Lead induces oxidative stress, inflammation, and a reduction in bioavailable nitric oxide.16 It has been postulated that these mechanisms play a role in lead-related hypertension, endothelial dysfunction, and vascular disease. Lead-induced hypertension was reversible after treatment with an intravenous chelating agent or anti-oxidant therapy in animal models.16 Lead can induce epigenetic modifications, including hypomethylation in a collagen type I alpha 2 gene promoter,17 a genetic sequence that plays a role in the production of connective tissue.

Cadmium, at levels that are well below those associated with clinical signs and symptoms of cadmium intoxication, is associated with hypertension, stroke, MI, peripheral artery disease, and death in population-based studies such as the Strong Heart Study and National Health and Nutrition Examination Survey.18 Cadmium may contribute to the progression of atherosclerosis by causing damage to DNA or through oxidative mechanisms.19 Cadmium may be connected to an increased risk of premature atherosclerosis, and it may function in the induction of occlusive atherosclerotic disease.19 Experimental studies have demonstrated that cadmium exposure can result in endothelial damage and induce cell death. Cadmium exposure has been associated with altered methylation patterns in genes encoding proteins that play roles in longevity, cardiovascular disease, and vascular calcification (RAS protein activator like 1 and Klotho).20 Edetate disodium chelates lead and cadmium and allows their efficient removal by renal excretion.

In epidemiologic studies, the association of cadmium with cardiovascular disease was stronger among participants with diabetes. Diabetic patients have been shown to have higher urinary concentrations of metals such as cadmium.21 Furthermore, the enhanced effect of chelation on diabetic patients could be related to the inhibition of the formation of some advanced glycation end products thought to be important for some of the vascular complications commonly seen in diabetes.22 These pathways, in many cases, require metal-catalyzed oxygen chemistry. Others have hypothesized that chelation of metal cations could result in fewer advanced glycation end products.23 In fact, there is very preliminary evidence that diabetic medications, such as metformin and angiotensin converting enzyme inhibitors, have metal chelating capabilities.23 A plausible mechanism for the results of TACT, therefore, is that toxic metals are a modifiable risk factor for atherosclerosis.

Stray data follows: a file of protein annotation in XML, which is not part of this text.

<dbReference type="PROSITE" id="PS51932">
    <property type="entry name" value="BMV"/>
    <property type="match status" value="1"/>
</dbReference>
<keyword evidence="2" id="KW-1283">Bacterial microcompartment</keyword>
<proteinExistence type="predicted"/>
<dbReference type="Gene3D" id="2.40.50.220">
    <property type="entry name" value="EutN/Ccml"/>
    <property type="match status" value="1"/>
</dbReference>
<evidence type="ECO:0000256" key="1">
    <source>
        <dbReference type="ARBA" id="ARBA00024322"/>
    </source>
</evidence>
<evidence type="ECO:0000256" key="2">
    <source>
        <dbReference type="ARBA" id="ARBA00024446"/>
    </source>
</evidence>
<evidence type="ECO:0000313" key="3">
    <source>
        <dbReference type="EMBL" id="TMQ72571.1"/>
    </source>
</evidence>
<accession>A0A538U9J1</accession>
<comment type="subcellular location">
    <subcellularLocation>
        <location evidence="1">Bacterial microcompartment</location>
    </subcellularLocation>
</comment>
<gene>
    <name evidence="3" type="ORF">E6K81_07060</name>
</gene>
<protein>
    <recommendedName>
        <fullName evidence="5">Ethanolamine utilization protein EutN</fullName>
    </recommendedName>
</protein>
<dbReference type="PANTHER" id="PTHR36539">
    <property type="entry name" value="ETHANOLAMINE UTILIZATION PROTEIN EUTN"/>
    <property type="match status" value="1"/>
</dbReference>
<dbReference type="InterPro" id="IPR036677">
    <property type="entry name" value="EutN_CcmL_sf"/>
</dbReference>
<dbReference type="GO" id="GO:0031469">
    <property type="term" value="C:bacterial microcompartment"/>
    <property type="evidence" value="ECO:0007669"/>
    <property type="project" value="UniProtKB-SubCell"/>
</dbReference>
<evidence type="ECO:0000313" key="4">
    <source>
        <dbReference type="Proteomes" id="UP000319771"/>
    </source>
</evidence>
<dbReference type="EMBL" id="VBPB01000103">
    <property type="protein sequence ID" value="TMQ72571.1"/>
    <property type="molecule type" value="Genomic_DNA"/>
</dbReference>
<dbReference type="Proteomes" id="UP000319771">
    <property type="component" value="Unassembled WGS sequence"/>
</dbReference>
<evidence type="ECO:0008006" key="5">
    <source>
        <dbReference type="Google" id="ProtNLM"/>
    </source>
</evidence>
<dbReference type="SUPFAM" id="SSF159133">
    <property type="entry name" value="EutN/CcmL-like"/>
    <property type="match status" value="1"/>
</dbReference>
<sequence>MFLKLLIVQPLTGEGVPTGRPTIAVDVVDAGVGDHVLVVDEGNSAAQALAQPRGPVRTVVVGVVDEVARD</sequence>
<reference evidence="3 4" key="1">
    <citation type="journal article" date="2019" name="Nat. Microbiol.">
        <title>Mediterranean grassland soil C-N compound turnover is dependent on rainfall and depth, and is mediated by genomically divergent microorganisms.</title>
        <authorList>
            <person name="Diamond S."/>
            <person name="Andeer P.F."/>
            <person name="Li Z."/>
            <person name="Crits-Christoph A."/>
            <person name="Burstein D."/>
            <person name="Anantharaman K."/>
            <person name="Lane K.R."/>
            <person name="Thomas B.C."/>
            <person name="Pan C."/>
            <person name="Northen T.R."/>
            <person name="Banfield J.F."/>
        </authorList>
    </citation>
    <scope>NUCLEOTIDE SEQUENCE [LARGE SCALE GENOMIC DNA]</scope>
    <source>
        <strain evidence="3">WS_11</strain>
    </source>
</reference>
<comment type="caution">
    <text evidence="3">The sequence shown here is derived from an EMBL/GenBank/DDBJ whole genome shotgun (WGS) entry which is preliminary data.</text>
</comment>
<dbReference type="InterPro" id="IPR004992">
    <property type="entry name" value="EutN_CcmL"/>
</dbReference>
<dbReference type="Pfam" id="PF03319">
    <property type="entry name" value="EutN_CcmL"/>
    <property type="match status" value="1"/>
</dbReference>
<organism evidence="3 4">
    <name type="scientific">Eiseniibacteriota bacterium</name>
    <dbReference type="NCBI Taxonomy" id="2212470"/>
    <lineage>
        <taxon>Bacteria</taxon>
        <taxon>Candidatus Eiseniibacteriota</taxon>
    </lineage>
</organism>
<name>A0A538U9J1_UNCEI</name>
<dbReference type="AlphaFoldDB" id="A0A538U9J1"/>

Recognizing the weight of the TACT results, the American Heart Association and the American College of Cardiology upgraded edetate disodium chelation from a 3C to a 2B indication in their 2014 revision of the guidelines for the treatment of chronic ischemic heart disease.24 Patient-centered clinicians should recognize a new arrow to keep in their quivers for the high-risk diabetic patient. Nevertheless, additional studies are needed to confirm the utility of chelation therapy in post-MI diabetic populations. Trial to Assess Chelation Therapy 2 received funding from the National Institutes of Health for a planning year. This will be a replicative study of edetate disodium chelation in post-MI diabetic patients. Interested investigators should contact Dr. Lamas at, @glamasmd,, and


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Keywords: Angina Pectoris, Angiotensin-Converting Enzyme Inhibitors, Azithromycin, Benzodiazepines, Biomarkers, Cadmium, Cadmium Poisoning, Calcium, Cations, Cell Death, Chelating Agents, Chelation Therapy, Cholesterol Ester Transfer Proteins, Collagen Type I, Confidence Intervals, Connective Tissue, Coronary Artery Bypass, Coronary Artery Disease, Creatinine, Diabetes Mellitus, Digitalis, Edetic Acid, Epidemiologic Studies, Ethylenes, Glycation End Products, Advanced, Hypercalcemia, Hypertension, Inflammation, Metformin, Methylation, Myocardial Infarction, Nitric Oxide, Oxidants, Oxidative Stress, Oxygen, Peripheral Arterial Disease, Primary Prevention, Prognosis, Risk Factors, Secondary Prevention, Sodium, Stroke, Tetraethyl Lead, Vascular Calcification, ras Proteins, Angina, Stable